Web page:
The Japanese hospitality industry is undergoing major structural changes these days. Up until 2010, it used to receive massive number of Chinese visitors who would keep the industry busy all year round. However, due to a plethora of factors including the slowing down of the Chinese economy and rising tensions between China and Japan, the number of Chinese tourists to Japan has decreased dramatically.
To compensate for the loss of foreign tourists from China, Japan has been looking elsewhere. This time. both the Japanese government and the private sector have been looking eastward to grab a growing share of the Muslim tourism market all over the world. Islam, being the fastest growing religion in the world, now accounts for about 25% of the world population. Many wealthy Muslim tourists are visiting foreign countries for entertainment, business etc. Japan wants to get a major chunk of this affluent market. For the purpose, they have been getting ready to understand how to please the Muslim tourists in terms of food they get at places of stay while in Japan and the means to satisfy their other religious needs while in the country.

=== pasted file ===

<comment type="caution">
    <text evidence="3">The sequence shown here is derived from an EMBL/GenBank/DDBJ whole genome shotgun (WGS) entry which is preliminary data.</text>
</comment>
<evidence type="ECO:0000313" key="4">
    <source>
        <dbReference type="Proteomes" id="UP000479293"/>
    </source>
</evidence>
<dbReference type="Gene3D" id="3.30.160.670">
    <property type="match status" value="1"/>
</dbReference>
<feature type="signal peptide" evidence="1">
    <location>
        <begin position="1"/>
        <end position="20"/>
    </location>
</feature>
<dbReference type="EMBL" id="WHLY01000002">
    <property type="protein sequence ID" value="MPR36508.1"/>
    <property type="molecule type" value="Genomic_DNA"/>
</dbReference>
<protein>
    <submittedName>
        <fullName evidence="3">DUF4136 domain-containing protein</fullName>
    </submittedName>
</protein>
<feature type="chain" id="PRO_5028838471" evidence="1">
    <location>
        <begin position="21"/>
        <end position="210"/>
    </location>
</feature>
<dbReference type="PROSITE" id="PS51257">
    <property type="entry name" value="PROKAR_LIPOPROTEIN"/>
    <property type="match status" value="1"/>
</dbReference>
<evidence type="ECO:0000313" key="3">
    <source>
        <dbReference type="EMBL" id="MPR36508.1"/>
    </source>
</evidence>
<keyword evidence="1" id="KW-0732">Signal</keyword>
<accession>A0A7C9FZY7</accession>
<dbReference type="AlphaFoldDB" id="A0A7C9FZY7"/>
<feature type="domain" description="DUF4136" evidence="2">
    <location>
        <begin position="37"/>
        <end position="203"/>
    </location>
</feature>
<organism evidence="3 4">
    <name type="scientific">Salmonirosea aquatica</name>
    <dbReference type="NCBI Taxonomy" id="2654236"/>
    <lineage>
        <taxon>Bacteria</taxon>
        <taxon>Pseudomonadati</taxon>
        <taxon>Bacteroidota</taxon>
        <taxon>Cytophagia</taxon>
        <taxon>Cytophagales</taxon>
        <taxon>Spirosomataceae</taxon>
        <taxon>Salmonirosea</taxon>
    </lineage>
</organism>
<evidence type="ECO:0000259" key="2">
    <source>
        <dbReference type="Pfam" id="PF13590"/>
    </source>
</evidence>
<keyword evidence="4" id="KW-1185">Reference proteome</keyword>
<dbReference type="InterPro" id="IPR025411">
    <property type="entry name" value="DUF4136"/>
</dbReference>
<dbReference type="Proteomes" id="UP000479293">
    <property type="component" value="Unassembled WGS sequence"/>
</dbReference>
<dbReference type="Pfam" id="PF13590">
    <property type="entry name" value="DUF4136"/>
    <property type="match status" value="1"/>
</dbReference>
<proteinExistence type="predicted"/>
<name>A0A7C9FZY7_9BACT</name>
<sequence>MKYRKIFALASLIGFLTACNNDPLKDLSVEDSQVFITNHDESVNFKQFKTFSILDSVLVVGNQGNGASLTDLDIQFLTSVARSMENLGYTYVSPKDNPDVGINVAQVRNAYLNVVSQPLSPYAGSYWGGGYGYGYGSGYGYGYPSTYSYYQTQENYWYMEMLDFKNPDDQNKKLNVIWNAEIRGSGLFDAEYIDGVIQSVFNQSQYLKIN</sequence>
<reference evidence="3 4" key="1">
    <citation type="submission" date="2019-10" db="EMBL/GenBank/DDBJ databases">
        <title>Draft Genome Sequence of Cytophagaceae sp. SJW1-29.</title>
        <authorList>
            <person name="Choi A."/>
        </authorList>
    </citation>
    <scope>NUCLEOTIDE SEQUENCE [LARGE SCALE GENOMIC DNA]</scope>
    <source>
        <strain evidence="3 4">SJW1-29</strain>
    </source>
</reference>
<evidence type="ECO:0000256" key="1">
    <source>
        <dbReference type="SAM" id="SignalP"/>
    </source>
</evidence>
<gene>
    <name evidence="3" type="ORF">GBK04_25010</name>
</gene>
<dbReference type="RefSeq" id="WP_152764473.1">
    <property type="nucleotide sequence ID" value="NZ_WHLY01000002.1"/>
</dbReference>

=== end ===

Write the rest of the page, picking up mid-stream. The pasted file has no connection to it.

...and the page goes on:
Most of the industry players have been attending Halal seminars, Muslim cultural events, other local and international hospitality events related to Muslims. This phenomenon is especially prevalent among large hotels, international-minded restaurants, famous places of attraction, major aiports and centers of business, entertainments etc.
Japan has been leveraging its unique cultural and cultural attractions, boutique and budget-minded hotels, amazing restaurants, great shopping and, of course, world-class wonders and other entertainment centers like Tokyo Disneyland, Tokyo Skytree, Mount Fuji etc. to attract Muslim visitors, especially South East Asian countries such as Malaysia, Indonesia. To help increase the number of Muslim tourists from countries, it has eased visa procedure for these countries, helped establish halal-friendly hotels and restaurants all over Japan. However, despite all these points, it still is facing some challenges to grow the foreign tourism industry in full swing.
However, due to many cultural differences, between the Japanese and Muslims, the halal industry in Japan is still facing some unique challenges which must be addressed soon before the country can fully embrace the ‘halal’ concept to attract much larger number of Muslim visitors from foreign countries.
In the next instalment of the essay, we will Inshallah look into detail the challenges the Japanese tourism industry is facing in terms of ‘halal tourism and then suggest ways to handle these issues.
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